“That’s not what I said.”
“Yes it is,” he insisted. “Now you’re just trying to justify it and avoid the cognitive dissonance. Why? Because you know it’s all arbitrary.”
“Well,” I said, “arbitrary or not, it was illegal and you knew it was illegal.”
“You never heard of civil disobedience?”
“So you’re saying it’s a civil rights issue?”
“I am who I am. I prefer what I prefer. I can’t help it. Nature or nurture, it’s what I am. So I try to find ladies …”
“Girls,” I corrected him.
“Girls,” he agreed.
“Children,” I interjected.
“Females,” he hissed, “whose tastes line up with mine. In another place and time, nobody would have thought twice about it. The taboo is cultural, not natural. I did nothing wrong.”
“You broke the law.”
“So did Gandhi. So did Rosa Parks.”
“So you are saying it’s about civil rights?”
“Of course it’s about civil rights.”
“Then why don’t you join NAMBLA?”
“Those guys are creepy. Don’t associate me with them.”
“How are you different?”
“I’m not a fag. They like boys. I like girls.”
“You argue that you’re being discriminated against; so do they. You’re arguing that in different cultures what you like is accepted; so do they. You’re arguing that it can be consensual; so do they.”
He leaned forward, and I could feel his hot breath on my neck. “But I’m not a fag.”
“Why are we having this discussion anyway?” I asked. “What do you hope to accomplish here? You don’t have to convince me that you’re innocent of any wrongdoing. And you’ll never convince a judge or a jury. The only ones you have to convince are yourself and your god.”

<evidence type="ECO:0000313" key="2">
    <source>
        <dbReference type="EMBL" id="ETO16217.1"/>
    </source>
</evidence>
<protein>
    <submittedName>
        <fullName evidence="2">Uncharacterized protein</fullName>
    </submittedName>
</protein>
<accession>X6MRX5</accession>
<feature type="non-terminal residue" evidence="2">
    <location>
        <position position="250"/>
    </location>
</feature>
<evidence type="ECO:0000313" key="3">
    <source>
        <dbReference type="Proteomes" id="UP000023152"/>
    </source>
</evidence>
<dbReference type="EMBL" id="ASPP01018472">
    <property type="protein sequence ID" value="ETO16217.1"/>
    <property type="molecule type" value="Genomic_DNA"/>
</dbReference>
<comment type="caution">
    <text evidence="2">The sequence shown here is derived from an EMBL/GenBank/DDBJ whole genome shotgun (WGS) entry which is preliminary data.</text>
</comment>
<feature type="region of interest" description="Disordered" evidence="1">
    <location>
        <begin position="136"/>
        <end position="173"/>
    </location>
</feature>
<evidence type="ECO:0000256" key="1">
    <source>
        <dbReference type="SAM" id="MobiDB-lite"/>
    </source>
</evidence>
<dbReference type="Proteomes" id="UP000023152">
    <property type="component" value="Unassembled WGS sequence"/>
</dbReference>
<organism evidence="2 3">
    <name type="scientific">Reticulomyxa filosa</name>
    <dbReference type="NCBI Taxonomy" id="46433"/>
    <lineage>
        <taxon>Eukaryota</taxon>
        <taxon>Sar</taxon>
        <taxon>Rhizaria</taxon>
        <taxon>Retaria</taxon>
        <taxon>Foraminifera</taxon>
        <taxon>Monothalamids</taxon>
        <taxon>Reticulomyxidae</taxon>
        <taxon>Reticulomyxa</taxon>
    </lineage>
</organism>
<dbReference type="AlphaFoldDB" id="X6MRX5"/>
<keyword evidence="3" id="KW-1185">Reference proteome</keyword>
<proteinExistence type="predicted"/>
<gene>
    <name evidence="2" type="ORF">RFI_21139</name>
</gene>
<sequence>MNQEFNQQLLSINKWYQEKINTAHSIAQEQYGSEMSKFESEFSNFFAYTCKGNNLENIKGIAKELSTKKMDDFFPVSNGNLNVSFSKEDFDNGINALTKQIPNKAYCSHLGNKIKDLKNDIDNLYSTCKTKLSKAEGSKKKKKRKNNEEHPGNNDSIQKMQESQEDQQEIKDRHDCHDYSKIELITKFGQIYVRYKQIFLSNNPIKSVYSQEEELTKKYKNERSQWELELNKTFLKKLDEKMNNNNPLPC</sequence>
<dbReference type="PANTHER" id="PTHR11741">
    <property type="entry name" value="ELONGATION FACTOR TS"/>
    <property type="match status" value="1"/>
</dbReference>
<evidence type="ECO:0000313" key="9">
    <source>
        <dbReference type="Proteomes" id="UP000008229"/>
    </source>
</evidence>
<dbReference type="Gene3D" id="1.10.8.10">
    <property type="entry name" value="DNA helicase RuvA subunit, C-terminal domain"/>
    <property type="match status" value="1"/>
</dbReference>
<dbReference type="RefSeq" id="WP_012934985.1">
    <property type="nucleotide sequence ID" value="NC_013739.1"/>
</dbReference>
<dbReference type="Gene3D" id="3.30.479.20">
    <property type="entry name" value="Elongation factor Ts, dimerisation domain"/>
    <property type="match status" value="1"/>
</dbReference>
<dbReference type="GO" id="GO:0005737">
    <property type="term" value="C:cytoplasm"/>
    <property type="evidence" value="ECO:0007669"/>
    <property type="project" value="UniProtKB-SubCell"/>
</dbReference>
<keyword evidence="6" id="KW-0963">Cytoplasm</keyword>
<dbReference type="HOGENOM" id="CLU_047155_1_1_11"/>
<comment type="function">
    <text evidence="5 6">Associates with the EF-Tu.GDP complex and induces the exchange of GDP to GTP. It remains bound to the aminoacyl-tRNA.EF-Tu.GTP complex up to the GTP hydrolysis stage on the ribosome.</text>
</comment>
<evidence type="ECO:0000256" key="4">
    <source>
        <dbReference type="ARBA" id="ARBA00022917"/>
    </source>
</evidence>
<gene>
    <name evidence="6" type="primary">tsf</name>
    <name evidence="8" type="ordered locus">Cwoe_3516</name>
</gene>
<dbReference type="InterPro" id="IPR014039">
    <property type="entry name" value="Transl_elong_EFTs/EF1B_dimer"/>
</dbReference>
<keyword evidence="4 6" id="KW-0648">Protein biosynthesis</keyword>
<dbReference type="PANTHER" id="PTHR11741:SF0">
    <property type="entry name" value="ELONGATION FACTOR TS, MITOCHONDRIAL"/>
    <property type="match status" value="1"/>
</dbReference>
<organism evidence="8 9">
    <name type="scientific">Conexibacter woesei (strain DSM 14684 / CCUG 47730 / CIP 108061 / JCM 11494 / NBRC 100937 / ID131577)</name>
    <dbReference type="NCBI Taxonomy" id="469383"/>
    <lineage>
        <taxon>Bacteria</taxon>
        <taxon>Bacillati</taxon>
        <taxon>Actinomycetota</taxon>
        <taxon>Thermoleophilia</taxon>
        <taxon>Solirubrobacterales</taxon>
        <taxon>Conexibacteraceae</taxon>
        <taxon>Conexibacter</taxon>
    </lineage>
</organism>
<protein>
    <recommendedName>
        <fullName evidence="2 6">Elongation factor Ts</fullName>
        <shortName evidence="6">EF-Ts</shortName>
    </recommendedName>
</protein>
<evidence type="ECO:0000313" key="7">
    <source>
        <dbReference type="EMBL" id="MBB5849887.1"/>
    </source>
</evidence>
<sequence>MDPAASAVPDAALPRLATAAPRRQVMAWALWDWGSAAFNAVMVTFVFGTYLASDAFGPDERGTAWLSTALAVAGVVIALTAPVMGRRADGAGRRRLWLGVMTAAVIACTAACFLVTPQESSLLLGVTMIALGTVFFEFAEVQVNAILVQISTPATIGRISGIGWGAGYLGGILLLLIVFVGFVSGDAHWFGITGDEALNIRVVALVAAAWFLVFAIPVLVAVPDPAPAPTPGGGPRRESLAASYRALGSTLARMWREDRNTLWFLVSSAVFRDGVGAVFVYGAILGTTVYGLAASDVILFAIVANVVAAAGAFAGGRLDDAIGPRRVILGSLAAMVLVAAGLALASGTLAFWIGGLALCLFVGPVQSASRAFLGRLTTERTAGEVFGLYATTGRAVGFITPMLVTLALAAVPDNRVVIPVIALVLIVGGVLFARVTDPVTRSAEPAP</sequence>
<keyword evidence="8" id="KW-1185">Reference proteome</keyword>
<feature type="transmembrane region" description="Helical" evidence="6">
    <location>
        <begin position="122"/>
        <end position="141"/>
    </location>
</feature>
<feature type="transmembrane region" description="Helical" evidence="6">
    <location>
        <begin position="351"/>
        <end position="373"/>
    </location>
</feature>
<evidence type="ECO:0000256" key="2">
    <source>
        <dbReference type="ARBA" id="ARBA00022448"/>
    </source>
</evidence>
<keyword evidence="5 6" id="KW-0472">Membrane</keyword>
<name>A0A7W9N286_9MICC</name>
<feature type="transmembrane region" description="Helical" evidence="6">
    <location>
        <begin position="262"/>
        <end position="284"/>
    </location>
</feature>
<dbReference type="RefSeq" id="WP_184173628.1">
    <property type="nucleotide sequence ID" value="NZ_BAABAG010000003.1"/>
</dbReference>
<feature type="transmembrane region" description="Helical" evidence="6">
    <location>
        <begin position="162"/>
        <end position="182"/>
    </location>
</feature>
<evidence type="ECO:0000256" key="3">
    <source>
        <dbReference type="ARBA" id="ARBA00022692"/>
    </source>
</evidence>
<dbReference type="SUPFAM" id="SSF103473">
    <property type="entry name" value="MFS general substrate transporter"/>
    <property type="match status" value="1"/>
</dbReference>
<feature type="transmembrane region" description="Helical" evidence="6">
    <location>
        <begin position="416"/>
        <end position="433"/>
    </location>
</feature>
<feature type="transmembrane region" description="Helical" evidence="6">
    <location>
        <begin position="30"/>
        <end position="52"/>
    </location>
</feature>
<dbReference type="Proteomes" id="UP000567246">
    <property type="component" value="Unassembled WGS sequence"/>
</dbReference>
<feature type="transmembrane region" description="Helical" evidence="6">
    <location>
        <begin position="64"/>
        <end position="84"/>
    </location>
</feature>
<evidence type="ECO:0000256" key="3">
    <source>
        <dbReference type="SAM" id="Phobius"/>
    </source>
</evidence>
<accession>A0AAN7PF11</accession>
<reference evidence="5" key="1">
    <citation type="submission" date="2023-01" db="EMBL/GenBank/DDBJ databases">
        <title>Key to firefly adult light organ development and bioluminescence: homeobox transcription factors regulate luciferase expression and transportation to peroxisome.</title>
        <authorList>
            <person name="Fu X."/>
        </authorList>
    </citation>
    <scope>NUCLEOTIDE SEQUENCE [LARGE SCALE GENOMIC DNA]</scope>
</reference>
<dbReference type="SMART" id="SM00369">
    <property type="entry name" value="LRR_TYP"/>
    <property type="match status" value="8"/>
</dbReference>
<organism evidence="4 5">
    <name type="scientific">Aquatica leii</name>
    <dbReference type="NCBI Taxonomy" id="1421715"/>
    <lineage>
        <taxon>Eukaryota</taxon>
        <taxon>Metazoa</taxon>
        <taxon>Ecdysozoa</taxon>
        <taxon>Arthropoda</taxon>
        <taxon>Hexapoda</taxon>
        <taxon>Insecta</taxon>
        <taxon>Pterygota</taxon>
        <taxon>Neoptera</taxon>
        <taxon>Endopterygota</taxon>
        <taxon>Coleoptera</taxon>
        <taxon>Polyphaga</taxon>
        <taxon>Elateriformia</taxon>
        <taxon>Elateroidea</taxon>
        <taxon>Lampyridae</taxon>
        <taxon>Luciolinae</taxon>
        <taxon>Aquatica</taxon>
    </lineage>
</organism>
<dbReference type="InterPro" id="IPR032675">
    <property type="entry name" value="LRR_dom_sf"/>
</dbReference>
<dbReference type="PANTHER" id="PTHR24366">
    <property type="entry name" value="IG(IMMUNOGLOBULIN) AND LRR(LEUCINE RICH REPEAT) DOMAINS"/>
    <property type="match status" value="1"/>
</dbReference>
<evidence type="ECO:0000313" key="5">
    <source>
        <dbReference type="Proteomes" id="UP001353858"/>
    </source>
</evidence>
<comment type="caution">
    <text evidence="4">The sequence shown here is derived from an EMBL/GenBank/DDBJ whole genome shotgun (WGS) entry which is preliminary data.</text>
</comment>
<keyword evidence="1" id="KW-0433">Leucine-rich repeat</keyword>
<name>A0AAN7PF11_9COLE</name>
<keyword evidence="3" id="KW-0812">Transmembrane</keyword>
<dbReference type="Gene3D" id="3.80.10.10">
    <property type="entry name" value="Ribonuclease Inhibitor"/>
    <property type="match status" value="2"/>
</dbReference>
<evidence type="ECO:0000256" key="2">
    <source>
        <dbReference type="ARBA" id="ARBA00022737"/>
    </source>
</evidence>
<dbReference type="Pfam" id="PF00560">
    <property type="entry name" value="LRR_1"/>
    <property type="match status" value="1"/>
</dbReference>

“I don’t like anyone thinking I did something wrong,” he said. “We’ve got a long night of driving ahead of us. I just wanted you to understand my position.”
“I’m not convinced,” I said. “Lots of people have sat in that seat and tried to make me see things their way. None has ever succeeded.”
“Have any ever come close?”
I considered the question. “Yeah,” I said finally. “A guy named Eric almost had me sold once.”
“What made his pitch so special?”
“Just his sincerity,” I said.
“Well, what did he say exactly?”
When I first met Eric Dadjov he was thin and his eyes, set back in his skull, were rimmed in dark rings. His hair was overgrown and unkempt. His pants were dirty and his hands shook. If I hadn’t known why he was being taken into custody, I might have assumed it was drug related. As it was, he had simply missed a court date on a charge of vandalism.
I walked up on the porch and knocked on the door. Eric said, “Hello,” when he saw me with none of the usual suspicion that normally greeted my presence.
“Yes,” he said.
“I’ll need you to come with me. You missed your court date, and I’ve been contracted to make sure you appear before the judge this afternoon.” I turned so that he could see the weapon I had holstered on my hip.
“Are you going to handcuff me?”
“You may as well. That way my humiliation will be just about complete.”
We drove in relative silence for the first several blocks. It was not until we had left his neighborhood that he began loosening up. “I know you probably don’t care, but I didn’t skip court because I was trying to run.”
“That’s pretty obvious,” I said. “I assume you were just too embarrassed to go in. That happens a lot.”
“It just bothers me that I am going to have to make restitutions to that asshole.”
“You smashed his car window, right?”
“Then why shouldn’t you have to make restitutions?”
“Because I have no legal recourse to demand the restitutions he owes me.”
“Sure you do. I mean if he destroyed something of yours …”
“He destroyed everything of mine.” Eric said as tears filled his sunken eyes. “He destroyed my life. He broke my future, so I broke his windshield. I shouldn’t have to pay for that.”
“This is beginning to sound like a domestic …”
“That’s exactly what it is. Let me ask you something, if somebody stole your wife, wouldn’t you feel justified in smashing his car window?”
“I’d probably feel justified in smashing his knees, but the law …”
“Of course the law; I understand that. But if I’m justified in smashing his window, shouldn’t he just man up and pay for it?”